NEW YORK (Reuters Health) - A woman’s overall diet during pregnancy may not be related to her child’s risk of developing wheezing problems by preschool age, a new study suggests.
Wheezing refers to a high-pitched whistling sound, most obvious while exhaling, that is usually caused by blockages in the small breathing tubes in the chest.
Occasional wheezing is common in infancy and early childhood, and is often related to viral infections. But young children with recurrent wheezing episodes are more likely than other children to develop asthma, particularly if they have risk factors such as family history of allergies and asthma.
Several studies have found connections between a pregnant woman’s intake of specific foods or nutrients and her child’s risk of developing recurrent wheezing or asthma.
Women who eat more fish, apples, omega-3 fatty acids and vitamins D and E, for example, seem to have relatively lower risks of the breathing problems. However, those studies do not prove that the foods and nutrients themselves bring the benefit.
One of the questions has been whether women who consume more of those foods simply have a healthier diet overall, and it’s the overall diet pattern that matters.
So for the new study, reported in the Journal of Allergy and Clinical Immunology, researchers looked at the relationship between diet patterns during pregnancy and wheezing risk among 1,376 mother-child pairs. Mothers completed detailed dietary questionnaires during their first and second trimesters, and their children’s rates of recurrent wheezing were followed to the age of 3.
Overall, 18 percent of the children developed repeat bouts of wheezing, based on parents’ questionnaire responses.
In general, the researchers found no differences in the children’s risk of wheezing, whether their mothers’ diet during pregnancy fit a generally healthful pattern or less-than-optimal one.
Healthy patterns included a “Mediterranean”-style diet — typically high in fish, fruits and vegetables, olive oil, nuts and whole grains — and a “prudent” diet, rich in fruits and vegetables, whole grains, fish, poultry and eggs.
The less-than-healthful diet — called the “Western” pattern — included relatively high amounts of red and processed meats, high-fat dairy, sweets and refined grains like white bread.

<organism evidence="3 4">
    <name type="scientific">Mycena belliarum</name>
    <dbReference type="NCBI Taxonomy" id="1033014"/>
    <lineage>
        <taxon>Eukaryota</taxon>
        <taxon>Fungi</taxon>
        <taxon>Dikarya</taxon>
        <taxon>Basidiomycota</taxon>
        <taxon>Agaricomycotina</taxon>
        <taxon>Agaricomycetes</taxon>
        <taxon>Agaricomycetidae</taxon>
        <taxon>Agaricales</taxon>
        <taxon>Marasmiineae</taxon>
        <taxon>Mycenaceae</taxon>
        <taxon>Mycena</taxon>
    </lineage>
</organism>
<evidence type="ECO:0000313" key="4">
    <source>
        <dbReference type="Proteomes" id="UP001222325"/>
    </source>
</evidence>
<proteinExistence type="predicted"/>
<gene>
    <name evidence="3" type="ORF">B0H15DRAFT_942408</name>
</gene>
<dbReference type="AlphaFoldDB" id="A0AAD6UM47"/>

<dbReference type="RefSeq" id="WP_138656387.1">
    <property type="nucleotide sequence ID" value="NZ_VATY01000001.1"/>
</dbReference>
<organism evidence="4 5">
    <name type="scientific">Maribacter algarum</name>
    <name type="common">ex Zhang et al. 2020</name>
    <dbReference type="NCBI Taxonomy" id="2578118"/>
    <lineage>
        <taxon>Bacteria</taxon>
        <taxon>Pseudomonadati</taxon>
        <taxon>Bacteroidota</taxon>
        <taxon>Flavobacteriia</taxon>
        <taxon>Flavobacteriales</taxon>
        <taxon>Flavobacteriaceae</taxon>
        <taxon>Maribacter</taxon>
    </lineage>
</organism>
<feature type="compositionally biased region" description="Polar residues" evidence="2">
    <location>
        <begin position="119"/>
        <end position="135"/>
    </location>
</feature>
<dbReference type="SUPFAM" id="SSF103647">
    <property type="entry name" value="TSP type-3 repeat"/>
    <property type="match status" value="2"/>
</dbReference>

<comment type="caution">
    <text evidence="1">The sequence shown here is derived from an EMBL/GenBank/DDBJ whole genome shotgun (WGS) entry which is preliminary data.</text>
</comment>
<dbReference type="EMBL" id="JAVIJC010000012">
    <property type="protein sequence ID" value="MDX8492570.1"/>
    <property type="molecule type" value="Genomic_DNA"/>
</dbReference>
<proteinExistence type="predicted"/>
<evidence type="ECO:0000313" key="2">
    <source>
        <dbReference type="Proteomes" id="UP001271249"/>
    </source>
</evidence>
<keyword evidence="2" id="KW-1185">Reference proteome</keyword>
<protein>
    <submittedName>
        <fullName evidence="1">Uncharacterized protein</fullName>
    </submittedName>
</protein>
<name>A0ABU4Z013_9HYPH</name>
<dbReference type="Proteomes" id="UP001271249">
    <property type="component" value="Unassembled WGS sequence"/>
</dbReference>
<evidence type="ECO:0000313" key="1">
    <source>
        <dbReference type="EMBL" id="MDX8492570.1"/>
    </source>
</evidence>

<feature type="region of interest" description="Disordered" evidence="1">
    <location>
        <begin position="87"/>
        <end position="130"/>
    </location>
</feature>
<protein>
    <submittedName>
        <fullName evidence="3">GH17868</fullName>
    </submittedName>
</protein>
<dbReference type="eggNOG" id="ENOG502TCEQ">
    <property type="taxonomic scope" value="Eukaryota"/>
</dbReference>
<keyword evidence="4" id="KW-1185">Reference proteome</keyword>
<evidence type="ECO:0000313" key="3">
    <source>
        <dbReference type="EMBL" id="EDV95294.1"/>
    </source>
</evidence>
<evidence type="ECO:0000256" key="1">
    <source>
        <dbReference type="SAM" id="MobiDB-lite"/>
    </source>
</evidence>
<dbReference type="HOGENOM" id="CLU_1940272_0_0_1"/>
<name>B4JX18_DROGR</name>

The researchers stress, however, that the lack of a link between these eating patterns and wheezing risk does not diminish the importance of a healthy diet during pregnancy.
“For many reasons, both for the mother and child, it is important for mothers to eat a healthy diet,” said lead researcher Dr. Nancy M. Lange, of Brigham and Women’s Hospital and Harvard Medical School in Boston.
Nor do the current findings mean that nutrition during pregnancy has no role in the risk of childhood asthma, according to Lange.
Instead, she told Reuters Health in an email, they suggest that future studies should continue to investigate the links between specific nutrients during pregnancy and children’s wheezing and asthma risk.
For now, Lange said, no recommendations on specific foods or nutrients can be made.
She explained that the existing evidence linking benefits to certain vitamins and foods come from observational studies — where researchers asked women about their nutrition during pregnancy, then looked at the rates of wheezing or asthma among their children.
Such studies cannot prove cause-and-effect.
“It would be premature to recommend that women with a history of asthma, or without this history, take anything specific for the purposes of preventing asthma in their children,” Lange said.
Clinical trials to confirm any benefit of specific nutrients have yet to be done, she noted.
They are, however, in the works. One ongoing trial, for example, is testing whether giving pregnant women extra vitamin D has any effect on their children’s risk of recurrent wheezing by the age of 3.
Journal of Allergy and Clinical Immunology, online June 28, 2010.